Francis Stewart works in our theology team. In this blog he looks at the links between the two new saints whose lives have such prophetic meaning for CAFOD.
By canonising Oscar Romero and Pope Paul VI together, Pope Francis is surely pointing out to us the connections between two humble yet courageous men. So what links these two great advocates of “a Church of the poor and for the poor”?
“Patron saints” of CAFOD’s work
Both men have been inspirational for CAFOD’s mission. This is because of what the teachings of one and the life of the other show us about a true encounter with people who are poor.
Find out more about Romero’s life, with our timeline.
Tania Dalton was a member of CAFOD’s Latin America team for nearly 13 years. In this blog she explains how Archbishop Oscar Romero has inspired her to begin a new chapter in her life.
Two big things are happening in my life right now:
I have started to train as a primary school teacher
Blessed Oscar Romero is being officially recognised as a saint on 14 October
It might seem conceited to say the two things are related, but in my mind, they are.
Inspired by Oscar Romero
I first heard about Archbishop Oscar Romero when I started working in CAFOD in 1999. I am inspired daily by Romero’s unwavering option for the poor, although I was a small child when he was killed for his defence of basic human rights and social justice.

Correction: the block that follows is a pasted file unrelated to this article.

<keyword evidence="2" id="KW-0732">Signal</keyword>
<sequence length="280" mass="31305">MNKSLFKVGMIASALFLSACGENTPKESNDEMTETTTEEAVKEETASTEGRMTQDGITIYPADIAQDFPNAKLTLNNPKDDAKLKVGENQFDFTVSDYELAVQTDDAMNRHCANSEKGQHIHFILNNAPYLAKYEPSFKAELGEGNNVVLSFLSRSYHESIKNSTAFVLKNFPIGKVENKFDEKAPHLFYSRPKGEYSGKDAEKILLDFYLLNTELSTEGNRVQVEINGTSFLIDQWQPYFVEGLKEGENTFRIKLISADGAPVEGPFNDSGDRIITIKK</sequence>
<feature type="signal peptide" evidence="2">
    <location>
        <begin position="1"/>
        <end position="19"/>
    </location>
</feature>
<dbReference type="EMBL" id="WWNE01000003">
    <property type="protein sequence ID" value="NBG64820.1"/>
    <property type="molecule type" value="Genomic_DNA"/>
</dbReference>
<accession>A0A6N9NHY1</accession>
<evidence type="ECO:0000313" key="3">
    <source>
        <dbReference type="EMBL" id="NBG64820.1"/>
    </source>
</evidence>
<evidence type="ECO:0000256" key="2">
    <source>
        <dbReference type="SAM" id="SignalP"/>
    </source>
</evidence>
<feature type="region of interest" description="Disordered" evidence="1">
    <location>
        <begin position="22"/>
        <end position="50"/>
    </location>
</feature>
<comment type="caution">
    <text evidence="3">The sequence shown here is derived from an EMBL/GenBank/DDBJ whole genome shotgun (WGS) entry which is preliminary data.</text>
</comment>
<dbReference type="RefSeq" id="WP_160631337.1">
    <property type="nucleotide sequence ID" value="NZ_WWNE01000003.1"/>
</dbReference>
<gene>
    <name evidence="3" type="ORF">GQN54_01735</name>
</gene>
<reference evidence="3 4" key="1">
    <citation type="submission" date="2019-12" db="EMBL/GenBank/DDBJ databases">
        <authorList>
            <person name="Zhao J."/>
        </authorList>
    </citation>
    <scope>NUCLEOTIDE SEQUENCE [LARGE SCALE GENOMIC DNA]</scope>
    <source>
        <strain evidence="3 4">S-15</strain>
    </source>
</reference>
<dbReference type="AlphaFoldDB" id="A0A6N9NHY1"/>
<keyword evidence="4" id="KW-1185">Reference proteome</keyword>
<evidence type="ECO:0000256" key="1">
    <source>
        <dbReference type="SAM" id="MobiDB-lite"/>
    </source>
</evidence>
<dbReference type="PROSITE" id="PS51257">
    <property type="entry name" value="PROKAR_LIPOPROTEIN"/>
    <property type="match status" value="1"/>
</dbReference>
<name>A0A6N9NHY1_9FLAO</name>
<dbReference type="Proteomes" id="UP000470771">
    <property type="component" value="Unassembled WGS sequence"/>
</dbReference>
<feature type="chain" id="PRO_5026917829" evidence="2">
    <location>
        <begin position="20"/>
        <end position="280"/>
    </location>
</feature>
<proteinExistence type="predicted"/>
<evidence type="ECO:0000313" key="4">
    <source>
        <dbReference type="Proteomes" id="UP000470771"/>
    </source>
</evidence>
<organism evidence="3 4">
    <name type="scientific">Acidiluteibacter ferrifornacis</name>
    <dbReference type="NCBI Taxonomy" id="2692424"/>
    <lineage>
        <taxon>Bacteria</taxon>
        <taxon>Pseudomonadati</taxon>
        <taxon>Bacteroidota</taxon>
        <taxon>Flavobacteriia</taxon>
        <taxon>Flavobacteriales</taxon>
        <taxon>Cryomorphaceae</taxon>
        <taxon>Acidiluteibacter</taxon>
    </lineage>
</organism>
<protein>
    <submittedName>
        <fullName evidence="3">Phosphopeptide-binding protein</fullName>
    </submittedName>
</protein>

On International Day of the Disappeared, CAFOD’s Clare Dixon shares the story of people who worked at the height of the conflict in El Salvador to make sure people killed by death squads did not just disappear without a trace. Sadly, some of the details of this story are distressing.
The first time I visited El Salvador in 1981 the country was plunged in a brutal civil war. Thousands of ordinary men and women were being targeted by the army and death squads, just for demanding their basic human rights, a decent wage, and freedom of speech. Nobody ventured out after dark for fear of being arrested or just snatched off the streets and I felt an overwhelming sense of fear and dread.
Archbishop Romero, the “voice of the voiceless” who had espoused and defended the cause of the poor and oppressed, had been shot dead as he said Mass in 1980. A year later I was visiting El Salvador to meet with members of his Archdiocese who, with the support of CAFOD, had set up a human rights office. Its task was to provide legal aid to help and comfort the countless victims of violence who had nowhere else to turn when their loved ones had “disappeared” after being captured by the death squads.
Isabel Marsh, who is currently on placement at St Cassian’s Centre, reflects on her time in El Salvador before she embarks on her fundraising journey 0 the Colchester half marathon.
Less than 12 hours after arriving in El Salvador, our group set off for the University of Central America (UCA) to meet with one of CAFOD’s partners. The UCA is a private university, meaning they are able to charge fees for students (but there are several scholarships and bursaries available) and are not reliant on government funding. This has meant the University has more autonomy and does not need to follow the views of the government, providing it with an independent and non-biased voice.
We were led to the Social Outreach Vice-Rectorate, for our meeting with Omar Serrano, the Vice-Rector. We spent the morning with Omar and his colleague Eduardo. Omar shared with us about El Salvador – its history; politics; society and social norms and economy.